Watermelon plant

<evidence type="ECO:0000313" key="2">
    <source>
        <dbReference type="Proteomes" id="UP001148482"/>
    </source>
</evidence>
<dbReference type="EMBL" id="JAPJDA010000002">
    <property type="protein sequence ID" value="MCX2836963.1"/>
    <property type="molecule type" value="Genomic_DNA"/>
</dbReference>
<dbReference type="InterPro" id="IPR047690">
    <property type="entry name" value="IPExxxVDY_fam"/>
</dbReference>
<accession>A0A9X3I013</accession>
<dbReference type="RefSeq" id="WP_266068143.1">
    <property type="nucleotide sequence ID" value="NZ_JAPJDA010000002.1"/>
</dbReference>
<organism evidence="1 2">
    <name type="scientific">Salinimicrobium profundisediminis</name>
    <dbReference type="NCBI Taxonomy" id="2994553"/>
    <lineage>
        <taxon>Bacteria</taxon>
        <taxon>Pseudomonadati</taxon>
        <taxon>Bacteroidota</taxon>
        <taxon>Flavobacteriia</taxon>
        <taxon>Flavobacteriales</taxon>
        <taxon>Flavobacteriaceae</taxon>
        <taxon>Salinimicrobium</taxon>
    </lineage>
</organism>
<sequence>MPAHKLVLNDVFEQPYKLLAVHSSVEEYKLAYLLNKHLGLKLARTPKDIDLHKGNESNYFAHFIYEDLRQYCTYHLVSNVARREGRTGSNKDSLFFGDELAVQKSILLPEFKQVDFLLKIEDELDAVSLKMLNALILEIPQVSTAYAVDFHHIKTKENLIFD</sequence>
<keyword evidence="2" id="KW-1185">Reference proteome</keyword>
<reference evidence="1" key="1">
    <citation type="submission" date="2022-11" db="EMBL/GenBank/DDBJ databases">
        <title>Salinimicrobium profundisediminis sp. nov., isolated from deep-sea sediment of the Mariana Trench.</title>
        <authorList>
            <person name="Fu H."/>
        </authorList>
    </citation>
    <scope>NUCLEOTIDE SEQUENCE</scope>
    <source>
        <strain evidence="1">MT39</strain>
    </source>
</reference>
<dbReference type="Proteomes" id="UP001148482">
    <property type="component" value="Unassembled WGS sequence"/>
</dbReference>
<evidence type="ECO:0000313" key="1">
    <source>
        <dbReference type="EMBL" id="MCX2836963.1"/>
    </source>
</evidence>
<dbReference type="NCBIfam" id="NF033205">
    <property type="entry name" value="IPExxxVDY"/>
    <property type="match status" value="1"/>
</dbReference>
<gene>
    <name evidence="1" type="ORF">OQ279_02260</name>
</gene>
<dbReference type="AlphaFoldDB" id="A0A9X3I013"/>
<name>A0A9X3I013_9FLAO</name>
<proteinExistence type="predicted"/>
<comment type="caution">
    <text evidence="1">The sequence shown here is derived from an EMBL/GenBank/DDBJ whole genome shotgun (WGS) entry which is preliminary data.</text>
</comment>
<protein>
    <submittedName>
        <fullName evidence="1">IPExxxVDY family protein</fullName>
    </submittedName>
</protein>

Watermelon, the Citrullus vulgaris. The plant is a prostrate, long-running, hairy vine with large leaves. The fruit is spherical or oblong, with thick, spotted green rinds; cold, watery, pink or white flesh; and black or brown seeds. It is a native of southern Africa and is now cultivated in every part of the United States and in southern France, India, China, Japan, the Eastern Peninsula, and Egypt for its juice, which is cool and refreshing, and as a dessert. Seventy percent of the crop in the United States comes from Georgia, Florida, Texas, and California. It has appeared on paintings in Egyptian tombs and in descriptions in the Old Testament. The plant of the watermelon usually requires a warm climate, but there are short seasoned varieties, such as muskmelons, which can be grown as far north as Ontario. Pickled or preserved rinds are the only by-products of the fruit.